Bobby in Charlotte writes: Hey Pat, I am a big panthers fan and I recently noticed a post that Aaron Kampman was not very happy playing his new position playing linebacker in the new 3-4 defensive scheme that the packers are installing and well I had a brilliant idea for a trade and wanted to know what your thoughts are on the possibility of the chances of this trade taking place. I am think that because Peppers would like to play that position and Kampman had made a name for himself as a DE that maybe there could be a trade between Green Bay and Carolina.
Pat Yasinskas: To be clear, I've not heard any talk about this possible trade, but it does make some sense. But trades aren't all that common in the NFL and I'm not sure the Packers would have that much interest in Peppers and the prospect of paying him a fortune.
sensiblefan in Detroit writes: Pat, Not sure if you've gotten a chance to look at Scott Reynolds' Fab 5 on Pewter Report but Fab #2 is VERY enlightening concerning the DT position in Jim Bates' scheme. It seems that the technique required to play the position has been truly downgraded from the Warren Sapp-like talent level necessary to play the Tampa 2. The requisite skills to play the position appear to be: be 300 lbs...and that's it; there's no thinking or even penetration required. I'd venture to say that the DT position is not really an issue anymore and passing on Peria Jerry and Ziggy Hood was not as egregious as most Buc fans (including myself) thought.
Pat Yasinskas: As always, Scott Reynolds makes a good point. Jim Bates is looking for guys to eat up space. The Bucs don't need a superstar defensive tackle, but I'd like to see them get one more guy with experience because Roy Miller has none, Chris Hovan is aging and Ryan Sims is ordinary.
Craig in Atlanta writes: hey Pat, i have been a falcons fan my whole life, good times and bad. i have, along with the rest of atlanta, fallen in love with mat ryan, but there is this concern in the back of my head that he could just be a rookie mistake. part of me thinks he could be the next Tom Brady, or Payton Manning, but another part of me thinks he could be the next cris wienkee, or joey harrington. what are your thoughts and do you have my same concern?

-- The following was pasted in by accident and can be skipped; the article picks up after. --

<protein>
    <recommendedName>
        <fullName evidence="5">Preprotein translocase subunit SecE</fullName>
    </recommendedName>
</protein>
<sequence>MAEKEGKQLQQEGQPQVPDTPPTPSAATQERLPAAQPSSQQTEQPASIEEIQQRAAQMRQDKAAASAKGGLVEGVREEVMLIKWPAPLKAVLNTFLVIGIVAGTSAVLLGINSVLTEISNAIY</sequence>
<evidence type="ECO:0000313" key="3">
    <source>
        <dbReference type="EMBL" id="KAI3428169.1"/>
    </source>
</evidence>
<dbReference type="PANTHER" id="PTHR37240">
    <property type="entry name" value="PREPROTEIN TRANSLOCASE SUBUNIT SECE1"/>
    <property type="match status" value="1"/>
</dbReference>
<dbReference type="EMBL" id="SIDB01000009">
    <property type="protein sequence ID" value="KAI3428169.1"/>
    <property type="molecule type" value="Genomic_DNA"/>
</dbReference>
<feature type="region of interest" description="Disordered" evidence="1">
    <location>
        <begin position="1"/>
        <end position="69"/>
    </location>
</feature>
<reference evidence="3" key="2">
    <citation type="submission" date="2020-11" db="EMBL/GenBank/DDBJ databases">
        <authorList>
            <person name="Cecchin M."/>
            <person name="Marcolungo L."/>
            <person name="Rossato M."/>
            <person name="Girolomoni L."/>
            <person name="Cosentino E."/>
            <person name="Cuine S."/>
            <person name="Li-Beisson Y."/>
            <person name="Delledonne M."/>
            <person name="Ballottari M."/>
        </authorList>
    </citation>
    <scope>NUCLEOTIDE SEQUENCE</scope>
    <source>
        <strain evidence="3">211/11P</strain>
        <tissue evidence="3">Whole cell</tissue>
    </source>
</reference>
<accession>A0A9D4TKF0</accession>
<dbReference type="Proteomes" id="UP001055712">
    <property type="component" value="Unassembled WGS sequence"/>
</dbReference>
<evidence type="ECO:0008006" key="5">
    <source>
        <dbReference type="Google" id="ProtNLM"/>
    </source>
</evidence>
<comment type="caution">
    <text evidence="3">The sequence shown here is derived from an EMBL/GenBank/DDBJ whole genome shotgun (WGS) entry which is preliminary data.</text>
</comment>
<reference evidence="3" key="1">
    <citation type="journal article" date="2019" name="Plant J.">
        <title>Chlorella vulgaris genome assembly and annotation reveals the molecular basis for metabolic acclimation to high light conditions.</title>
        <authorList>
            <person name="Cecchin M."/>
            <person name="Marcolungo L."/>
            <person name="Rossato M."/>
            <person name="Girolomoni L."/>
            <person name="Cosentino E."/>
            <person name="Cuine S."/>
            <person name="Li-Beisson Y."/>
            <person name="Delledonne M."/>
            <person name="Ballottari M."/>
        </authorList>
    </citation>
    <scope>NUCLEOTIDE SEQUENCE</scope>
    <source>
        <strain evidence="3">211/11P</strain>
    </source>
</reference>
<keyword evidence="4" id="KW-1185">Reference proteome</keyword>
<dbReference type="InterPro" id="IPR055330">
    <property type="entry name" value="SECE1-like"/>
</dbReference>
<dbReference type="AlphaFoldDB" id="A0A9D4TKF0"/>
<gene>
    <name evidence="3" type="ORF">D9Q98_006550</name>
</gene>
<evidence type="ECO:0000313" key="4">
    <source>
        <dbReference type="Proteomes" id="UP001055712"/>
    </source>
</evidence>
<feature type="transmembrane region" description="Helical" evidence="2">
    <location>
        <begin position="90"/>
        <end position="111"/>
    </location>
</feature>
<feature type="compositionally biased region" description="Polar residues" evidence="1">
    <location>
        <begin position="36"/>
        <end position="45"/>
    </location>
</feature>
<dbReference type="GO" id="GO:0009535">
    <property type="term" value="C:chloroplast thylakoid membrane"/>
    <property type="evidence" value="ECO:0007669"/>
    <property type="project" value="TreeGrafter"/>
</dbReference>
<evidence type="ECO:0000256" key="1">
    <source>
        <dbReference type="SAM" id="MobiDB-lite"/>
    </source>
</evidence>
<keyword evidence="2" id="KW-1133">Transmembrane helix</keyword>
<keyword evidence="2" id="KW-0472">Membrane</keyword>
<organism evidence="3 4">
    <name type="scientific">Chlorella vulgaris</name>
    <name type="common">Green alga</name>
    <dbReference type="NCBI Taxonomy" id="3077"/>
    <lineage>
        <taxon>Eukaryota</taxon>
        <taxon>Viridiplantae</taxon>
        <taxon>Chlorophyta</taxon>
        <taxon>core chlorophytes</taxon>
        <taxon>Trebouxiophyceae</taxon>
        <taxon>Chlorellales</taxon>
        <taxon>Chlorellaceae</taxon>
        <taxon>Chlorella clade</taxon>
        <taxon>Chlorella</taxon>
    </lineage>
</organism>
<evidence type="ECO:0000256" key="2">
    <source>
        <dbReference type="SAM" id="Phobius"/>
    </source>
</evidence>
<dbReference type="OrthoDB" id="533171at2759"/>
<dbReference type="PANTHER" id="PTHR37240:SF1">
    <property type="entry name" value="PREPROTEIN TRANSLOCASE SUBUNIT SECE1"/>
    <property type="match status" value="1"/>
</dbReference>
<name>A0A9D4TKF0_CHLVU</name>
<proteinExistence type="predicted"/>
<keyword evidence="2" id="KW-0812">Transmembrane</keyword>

Pat Yasinskas: I understand your concern, but think about this: Chris Weinke and Joey Harrington never even came close to playing like Matt Ryan did last year. Ryan is the real deal and he's got a good offense around him. It's even better than last year with Tony Gonzalez on board.
GFalcons in Miami FL writes: Hey Pat how you doing? I'm concern everybody's talking about the corners the Falcons have but nobody is talking about Chris Houston are starting corner from last year.
Pat Yasinskas: In this case, it's a good thing nobody's talking about Chris Houston. It means he's set at one starting spot while Brent Grimes, Chevis Jackson, Chris Owens and Von Hutchins compete for the other one.
The Atlanta Falcons are the final stop in our series of team-by-team mailbags.
LR in Warner Robins, Ga., writes: Who you think will be the Atlanta Falcons starting Strong Safety, DeCoud or Moore?